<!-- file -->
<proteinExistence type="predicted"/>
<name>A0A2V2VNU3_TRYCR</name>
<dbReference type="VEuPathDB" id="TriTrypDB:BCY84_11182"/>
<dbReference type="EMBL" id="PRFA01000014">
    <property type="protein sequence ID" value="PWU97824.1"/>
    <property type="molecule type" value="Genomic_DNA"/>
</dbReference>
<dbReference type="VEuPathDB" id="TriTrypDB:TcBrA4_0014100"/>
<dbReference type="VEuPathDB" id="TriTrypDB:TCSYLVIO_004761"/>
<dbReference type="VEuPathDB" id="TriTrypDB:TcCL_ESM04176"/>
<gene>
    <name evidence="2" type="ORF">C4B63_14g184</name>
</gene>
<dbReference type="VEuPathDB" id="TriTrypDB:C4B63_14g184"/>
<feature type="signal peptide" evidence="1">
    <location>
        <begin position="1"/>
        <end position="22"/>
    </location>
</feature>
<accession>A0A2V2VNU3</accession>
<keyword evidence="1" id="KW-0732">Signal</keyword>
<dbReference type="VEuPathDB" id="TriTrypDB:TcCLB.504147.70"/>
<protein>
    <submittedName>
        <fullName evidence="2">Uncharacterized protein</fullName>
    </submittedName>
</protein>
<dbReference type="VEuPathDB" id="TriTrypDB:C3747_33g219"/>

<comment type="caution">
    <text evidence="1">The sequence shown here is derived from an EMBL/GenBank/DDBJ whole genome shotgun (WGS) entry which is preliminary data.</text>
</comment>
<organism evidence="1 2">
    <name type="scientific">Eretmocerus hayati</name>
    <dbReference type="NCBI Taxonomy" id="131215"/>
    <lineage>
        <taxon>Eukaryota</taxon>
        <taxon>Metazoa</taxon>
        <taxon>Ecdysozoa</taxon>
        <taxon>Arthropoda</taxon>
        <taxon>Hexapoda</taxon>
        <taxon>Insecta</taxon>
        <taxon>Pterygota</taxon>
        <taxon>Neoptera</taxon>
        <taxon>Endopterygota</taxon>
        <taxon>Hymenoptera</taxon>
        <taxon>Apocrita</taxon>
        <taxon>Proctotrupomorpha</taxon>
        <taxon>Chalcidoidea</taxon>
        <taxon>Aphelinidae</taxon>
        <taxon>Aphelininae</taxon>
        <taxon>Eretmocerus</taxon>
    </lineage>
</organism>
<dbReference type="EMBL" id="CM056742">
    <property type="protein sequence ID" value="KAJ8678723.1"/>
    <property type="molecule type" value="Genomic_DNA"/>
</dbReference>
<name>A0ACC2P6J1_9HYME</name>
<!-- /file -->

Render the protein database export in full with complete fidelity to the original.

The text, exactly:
<proteinExistence type="predicted"/>
<name>A0A2V2VNU3_TRYCR</name>
<dbReference type="VEuPathDB" id="TriTrypDB:BCY84_11182"/>
<dbReference type="EMBL" id="PRFA01000014">
    <property type="protein sequence ID" value="PWU97824.1"/>
    <property type="molecule type" value="Genomic_DNA"/>
</dbReference>
<dbReference type="VEuPathDB" id="TriTrypDB:TcBrA4_0014100"/>
<dbReference type="VEuPathDB" id="TriTrypDB:TCSYLVIO_004761"/>
<dbReference type="VEuPathDB" id="TriTrypDB:TcCL_ESM04176"/>
<gene>
    <name evidence="2" type="ORF">C4B63_14g184</name>
</gene>
<dbReference type="VEuPathDB" id="TriTrypDB:C4B63_14g184"/>
<feature type="signal peptide" evidence="1">
    <location>
        <begin position="1"/>
        <end position="22"/>
    </location>
</feature>
<accession>A0A2V2VNU3</accession>
<keyword evidence="1" id="KW-0732">Signal</keyword>
<dbReference type="VEuPathDB" id="TriTrypDB:TcCLB.504147.70"/>
<protein>
    <submittedName>
        <fullName evidence="2">Uncharacterized protein</fullName>
    </submittedName>
</protein>
<dbReference type="VEuPathDB" id="TriTrypDB:C3747_33g219"/>

<comment type="caution">
    <text evidence="1">The sequence shown here is derived from an EMBL/GenBank/DDBJ whole genome shotgun (WGS) entry which is preliminary data.</text>
</comment>
<organism evidence="1 2">
    <name type="scientific">Eretmocerus hayati</name>
    <dbReference type="NCBI Taxonomy" id="131215"/>
    <lineage>
        <taxon>Eukaryota</taxon>
        <taxon>Metazoa</taxon>
        <taxon>Ecdysozoa</taxon>
        <taxon>Arthropoda</taxon>
        <taxon>Hexapoda</taxon>
        <taxon>Insecta</taxon>
        <taxon>Pterygota</taxon>
        <taxon>Neoptera</taxon>
        <taxon>Endopterygota</taxon>
        <taxon>Hymenoptera</taxon>
        <taxon>Apocrita</taxon>
        <taxon>Proctotrupomorpha</taxon>
        <taxon>Chalcidoidea</taxon>
        <taxon>Aphelinidae</taxon>
        <taxon>Aphelininae</taxon>
        <taxon>Eretmocerus</taxon>
    </lineage>
</organism>
<dbReference type="EMBL" id="CM056742">
    <property type="protein sequence ID" value="KAJ8678723.1"/>
    <property type="molecule type" value="Genomic_DNA"/>
</dbReference>
<name>A0ACC2P6J1_9HYME</name>